Early awakening courtesy of Isis. Park. Saturday school for dogs. The training harness hasn’t arrived yet because I messed up the order so we improvise, using a large ring which I found in the park this week. It works well.
The gear we have ordered is a Mecuti harness and lead set. The lead is double ended so that one end can be clipped onto a ring on the part of the harness lying on the dog’s back and the other onto a ring on the chest area. This enables you to ‘steer’ the dog very gently in the direction you are walking. You can also use the leads for specific signals, for example, upward strokes on the ‘top’ lead indicates that something is about to happen. We are using it to signal ‘forward’ and ‘turn’. A gentle, almost playful little tug on the chest lead indicates ‘stop’. Isis seems very happy with all this.
Ju.’s verdict at the end of our exertions is, “Isis is doing very well. You have to concentrate much more on what you are doing.” She is dead right. It’s the story of my life.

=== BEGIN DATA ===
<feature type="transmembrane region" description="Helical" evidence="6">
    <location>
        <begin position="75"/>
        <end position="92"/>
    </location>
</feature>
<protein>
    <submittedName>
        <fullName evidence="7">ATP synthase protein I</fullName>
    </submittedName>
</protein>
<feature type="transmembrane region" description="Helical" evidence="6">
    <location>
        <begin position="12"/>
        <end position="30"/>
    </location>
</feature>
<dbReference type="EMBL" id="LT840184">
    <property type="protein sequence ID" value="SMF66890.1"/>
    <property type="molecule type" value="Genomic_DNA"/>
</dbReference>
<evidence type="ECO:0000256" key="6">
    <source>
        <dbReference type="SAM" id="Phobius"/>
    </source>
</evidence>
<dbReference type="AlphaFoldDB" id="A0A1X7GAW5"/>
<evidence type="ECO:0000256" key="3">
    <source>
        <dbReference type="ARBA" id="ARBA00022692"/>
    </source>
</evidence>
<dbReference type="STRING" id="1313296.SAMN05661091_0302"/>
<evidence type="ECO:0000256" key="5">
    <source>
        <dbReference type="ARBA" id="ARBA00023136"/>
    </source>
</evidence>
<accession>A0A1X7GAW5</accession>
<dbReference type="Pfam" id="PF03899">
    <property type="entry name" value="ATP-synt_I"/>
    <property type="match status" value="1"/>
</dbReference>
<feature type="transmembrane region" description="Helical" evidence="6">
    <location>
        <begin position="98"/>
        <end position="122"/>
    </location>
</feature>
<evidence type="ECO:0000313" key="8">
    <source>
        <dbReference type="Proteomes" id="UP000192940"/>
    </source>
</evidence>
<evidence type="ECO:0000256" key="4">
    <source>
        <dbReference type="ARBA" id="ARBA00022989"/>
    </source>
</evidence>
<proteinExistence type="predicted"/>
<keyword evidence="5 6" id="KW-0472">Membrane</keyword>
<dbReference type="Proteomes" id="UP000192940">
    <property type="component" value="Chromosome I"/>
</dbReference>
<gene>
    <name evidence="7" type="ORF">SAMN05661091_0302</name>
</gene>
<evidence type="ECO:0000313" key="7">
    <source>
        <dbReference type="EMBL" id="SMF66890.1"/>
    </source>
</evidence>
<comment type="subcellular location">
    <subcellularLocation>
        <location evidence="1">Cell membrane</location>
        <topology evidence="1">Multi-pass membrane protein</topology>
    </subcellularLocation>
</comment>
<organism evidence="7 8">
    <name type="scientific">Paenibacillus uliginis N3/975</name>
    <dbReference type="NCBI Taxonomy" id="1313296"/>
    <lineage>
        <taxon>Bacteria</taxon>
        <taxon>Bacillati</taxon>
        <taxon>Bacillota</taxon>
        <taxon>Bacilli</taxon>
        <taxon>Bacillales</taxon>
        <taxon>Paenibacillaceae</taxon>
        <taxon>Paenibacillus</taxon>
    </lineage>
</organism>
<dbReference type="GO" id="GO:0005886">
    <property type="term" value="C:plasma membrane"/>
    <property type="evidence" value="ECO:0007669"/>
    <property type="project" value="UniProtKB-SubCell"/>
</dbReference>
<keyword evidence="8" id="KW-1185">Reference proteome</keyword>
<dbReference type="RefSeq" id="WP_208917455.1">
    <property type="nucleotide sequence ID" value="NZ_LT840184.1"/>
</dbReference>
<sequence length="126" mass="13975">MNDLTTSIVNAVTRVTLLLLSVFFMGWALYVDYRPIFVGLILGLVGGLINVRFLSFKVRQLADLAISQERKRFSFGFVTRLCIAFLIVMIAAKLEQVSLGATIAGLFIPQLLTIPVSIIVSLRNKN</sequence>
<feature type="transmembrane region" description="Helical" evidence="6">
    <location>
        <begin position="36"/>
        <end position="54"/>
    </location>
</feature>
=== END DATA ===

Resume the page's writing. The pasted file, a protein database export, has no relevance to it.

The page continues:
This week my unpredictable little dog is angelic. She walks up the carpet, ‘about turns’ on cue and walks back. She repeats the performance several times. No stopping and refusing to move. No pulling in the opposite direction. No walking across me. And when, for the first time, we join the owner and dogs circling the carpet, she happily walks with them.
What’s more, when the other group is working, she is calm and relaxed. She doesn’t rest in elegant poses like the greyhounds, but hops in and out of her bed, sits, lies down (for a few seconds) and has a little walk in our space. She seems to enjoy the many strokes I give her, and certainly enjoys the many treats. Not once does she spin or bite a foot.
The other dogs’ beds are moved up to the edge of the carpet while they practise ‘stay’ and ‘come’. Isis has to remain on the side of the room while the greyhounds are off-lead. Ju. reminds me that the greyhounds have been trained to pursue small furry creatures and it is our top priority to keep her safe.
Isis does some very brief stays in her bed but for nowhere near as long as she will at home. I can’t get her to play with a toy. She appears confused. But then, it’s only over the last few weeks that she’s picked up a toy to play with. And her plays are very brief.
I think she has the potential to do very well. I’m less sure about her owner.
Isis came from the Aeza cat and dog rescue and adoption centre in Aljezur, Portugal. For information about adopting an animal from the centre, contact firstname.lastname@example.org or www.dogwatchuk.com